October 6th, 2011
You don’t write enough letters. Neither do I for that matter, but I’ll wager I write more than most. I’m talking about real letters, the kind with paper and envelopes and stamps. It seems that our national postal service, one of the neatest things that our government does for us, is suffering from neglect.
If you each mailed just one letter a week, think what it would do for the postal service. Even a postcard would help. And great-aunt Martha would be so very pleased to hear from you. Besides, it’s a good mental exercise, it’s fun, and the panoply of charming stationery at your local shop is matched only by the colorful selection of stamps at your nearest post office. What, you don’t know where your post office is? For shame!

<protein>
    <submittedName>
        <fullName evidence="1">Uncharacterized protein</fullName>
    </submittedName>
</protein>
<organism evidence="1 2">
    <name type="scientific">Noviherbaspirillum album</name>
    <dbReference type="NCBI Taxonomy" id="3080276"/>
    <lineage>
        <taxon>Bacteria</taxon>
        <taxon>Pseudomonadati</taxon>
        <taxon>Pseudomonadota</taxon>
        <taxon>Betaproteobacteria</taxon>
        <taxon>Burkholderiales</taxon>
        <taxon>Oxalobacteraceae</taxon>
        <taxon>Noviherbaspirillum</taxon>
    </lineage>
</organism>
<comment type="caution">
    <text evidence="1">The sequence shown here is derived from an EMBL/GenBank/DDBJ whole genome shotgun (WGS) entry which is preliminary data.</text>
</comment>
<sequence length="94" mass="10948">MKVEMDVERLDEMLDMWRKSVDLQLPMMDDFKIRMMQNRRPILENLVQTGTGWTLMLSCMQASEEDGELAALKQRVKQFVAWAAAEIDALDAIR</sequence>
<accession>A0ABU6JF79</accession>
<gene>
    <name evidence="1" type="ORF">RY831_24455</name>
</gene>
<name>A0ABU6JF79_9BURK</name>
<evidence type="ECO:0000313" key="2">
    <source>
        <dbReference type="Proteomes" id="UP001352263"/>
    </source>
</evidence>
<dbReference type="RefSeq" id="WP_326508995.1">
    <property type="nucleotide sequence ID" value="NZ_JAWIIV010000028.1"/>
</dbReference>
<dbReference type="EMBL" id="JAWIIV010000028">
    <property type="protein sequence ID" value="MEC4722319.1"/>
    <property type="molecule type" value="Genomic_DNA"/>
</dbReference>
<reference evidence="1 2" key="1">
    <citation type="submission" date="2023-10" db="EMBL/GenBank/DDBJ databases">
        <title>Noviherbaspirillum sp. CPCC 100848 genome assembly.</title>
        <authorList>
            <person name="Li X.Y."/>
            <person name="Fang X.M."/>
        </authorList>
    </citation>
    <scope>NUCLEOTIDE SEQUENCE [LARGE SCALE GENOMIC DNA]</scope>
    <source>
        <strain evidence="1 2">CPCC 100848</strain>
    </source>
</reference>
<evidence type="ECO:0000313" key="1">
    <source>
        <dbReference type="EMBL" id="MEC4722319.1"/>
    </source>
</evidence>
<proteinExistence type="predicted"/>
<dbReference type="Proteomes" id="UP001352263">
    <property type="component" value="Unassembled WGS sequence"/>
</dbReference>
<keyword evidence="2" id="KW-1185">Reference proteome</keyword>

Before telephones, cell phones, or internet, the only way to communicate across distances was by post. The postal service was laid out in the 1770s, and Benjamin Franklin, arguably the most interesting founding father, served as the first postmaster general. Until the late 19th century, home delivery wasn’t standard in all places. Instead, your letters were delivered to the local post office, and you had to go pick them up each day, or engage a local private carrier to bring them to your home.
I know everyone is always complaining that the postal rates keep going up. But when you stop to think, you can drop a letter or a card into the mail box on your corner on Tuesday morning, and by Friday afternoon it’s waiting on someone’s front stoop all the way across the country. Where else can you get that kind of service for only 44 cents?
Not that you need any more reasons to go write a letter this instant, but isn’t this dog adorable?